Sex-Dependent Effects of Eicosapentaenoic Acid and UCP1 Deficiency on Hepatic Steatosis in Diet-Induced Obese Mice
Current Developments in Nutrition
Objectives Nonalcoholic fatty liver disease (NAFLD), characterized by hepatic triglyceride (TG) accumulation, is associated with expansion of white adipose tissue (WAT). By contrast, brown adipose tissue (BAT) may prevent obesity and NAFLD through activity of mitochondrial uncoupling protein 1 (UCP1), which is involved in energy dissipation. Previous studies in our lab have shown that eicosapentaenoic acid (EPA) ameliorates obesity and hepatic steatosis in high-fat (HF) fed male, B6 mice at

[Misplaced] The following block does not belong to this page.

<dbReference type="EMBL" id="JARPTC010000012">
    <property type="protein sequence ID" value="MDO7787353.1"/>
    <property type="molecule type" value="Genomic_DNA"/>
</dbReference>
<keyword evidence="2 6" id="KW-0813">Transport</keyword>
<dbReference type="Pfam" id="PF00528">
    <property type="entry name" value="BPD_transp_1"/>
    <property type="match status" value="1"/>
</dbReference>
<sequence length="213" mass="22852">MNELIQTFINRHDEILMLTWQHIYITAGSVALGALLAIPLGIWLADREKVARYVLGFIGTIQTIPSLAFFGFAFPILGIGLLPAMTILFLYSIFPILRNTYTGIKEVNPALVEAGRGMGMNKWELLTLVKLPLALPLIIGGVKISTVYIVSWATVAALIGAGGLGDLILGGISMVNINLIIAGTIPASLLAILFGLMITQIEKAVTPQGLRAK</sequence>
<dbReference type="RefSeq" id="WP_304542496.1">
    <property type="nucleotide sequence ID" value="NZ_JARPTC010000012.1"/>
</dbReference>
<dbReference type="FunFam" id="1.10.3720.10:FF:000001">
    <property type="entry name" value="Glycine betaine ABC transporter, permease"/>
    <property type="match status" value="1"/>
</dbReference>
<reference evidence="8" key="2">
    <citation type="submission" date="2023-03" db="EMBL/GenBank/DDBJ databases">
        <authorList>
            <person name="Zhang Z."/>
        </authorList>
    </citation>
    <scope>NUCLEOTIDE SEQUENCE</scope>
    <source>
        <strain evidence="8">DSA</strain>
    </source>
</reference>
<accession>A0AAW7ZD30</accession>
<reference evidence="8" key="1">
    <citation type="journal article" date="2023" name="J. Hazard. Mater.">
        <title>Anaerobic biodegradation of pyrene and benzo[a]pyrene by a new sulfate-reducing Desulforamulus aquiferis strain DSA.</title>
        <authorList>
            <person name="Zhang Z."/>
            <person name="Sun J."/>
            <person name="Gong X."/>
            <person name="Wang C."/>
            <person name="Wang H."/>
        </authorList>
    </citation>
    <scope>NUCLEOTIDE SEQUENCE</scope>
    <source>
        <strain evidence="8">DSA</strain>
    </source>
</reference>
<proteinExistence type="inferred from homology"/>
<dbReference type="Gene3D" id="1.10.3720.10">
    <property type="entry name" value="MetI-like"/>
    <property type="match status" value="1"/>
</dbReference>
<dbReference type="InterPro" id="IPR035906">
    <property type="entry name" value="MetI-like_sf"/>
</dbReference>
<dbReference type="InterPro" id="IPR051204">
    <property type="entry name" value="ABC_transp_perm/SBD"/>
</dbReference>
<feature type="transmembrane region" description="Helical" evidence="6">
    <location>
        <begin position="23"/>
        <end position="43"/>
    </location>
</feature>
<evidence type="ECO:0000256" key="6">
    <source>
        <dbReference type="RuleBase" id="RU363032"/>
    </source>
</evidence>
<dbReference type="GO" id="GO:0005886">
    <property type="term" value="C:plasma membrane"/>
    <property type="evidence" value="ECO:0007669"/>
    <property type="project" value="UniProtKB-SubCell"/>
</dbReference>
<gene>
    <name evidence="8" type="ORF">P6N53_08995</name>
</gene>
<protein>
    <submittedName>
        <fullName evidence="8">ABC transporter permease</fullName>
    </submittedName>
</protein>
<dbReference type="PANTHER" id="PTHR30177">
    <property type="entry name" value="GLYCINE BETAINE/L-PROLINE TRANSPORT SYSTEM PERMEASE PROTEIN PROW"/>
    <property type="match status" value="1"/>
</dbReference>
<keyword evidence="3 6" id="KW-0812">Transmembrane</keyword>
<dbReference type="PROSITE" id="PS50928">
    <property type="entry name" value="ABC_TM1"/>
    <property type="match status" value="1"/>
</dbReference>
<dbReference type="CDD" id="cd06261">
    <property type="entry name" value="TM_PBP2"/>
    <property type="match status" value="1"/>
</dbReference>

... ale, B6 mice at thermoneutral conditions, independent of UCP1. However, it is unknown whether similar effects of EPA and UCP1 deficiency will be observed at ambient temperature, and whether they differ by sex. Thus, the goal of this project was to investigate sex-dependent mechanisms of EPA in the livers of diet-induced obese, wild type (WT) and UCP1 knockout (KO) mice housed at ambient temperature. Methods WT and UCP1 KO B6 male and female mice were fed a HF diet (45% kcal fat; WT-HF, KO-HF) or HF diet supplemented with 36g/kg EPA (WT-EPA, KO-EPA) for 14 weeks. Body weight (BW), liver histology, and specific metabolic gene expression profiles were assessed. Results Although BW significantly varied by sex, diet, and genotype, UCP1 inactivation did not significantly increase BW compared to WT in either sex. Hepatic TG accumulation varied significantly by genotype with no significant differences seen with EPA supplementation in either sex. However, markers of lipogenesis were sex-dependently impacted by genotype and diet: there were no significant differences in markers of lipogenesis (Fasn and Acaca) with UCP1 KO or EPA supplementation in males; while these markers were reduced in female KO mice compared to female WT with no response to EPA. By contrast, lipogenic markers were reduced with EPA in female WT mice. Conclusions Our findings reveal an association between NAFLD and UCP1 deficiency, indicating the importance of this mitochondrial protein in limiting hepatic lipid accumulation, particularly in females. These findings also suggest a genotypic difference in response to dietary EPA supplementation on the livers of male and female mice, with beneficial effects reported in the female WT group. Funding Sources Funded by NIH/NCCIH grant #R15AT008879-01A1.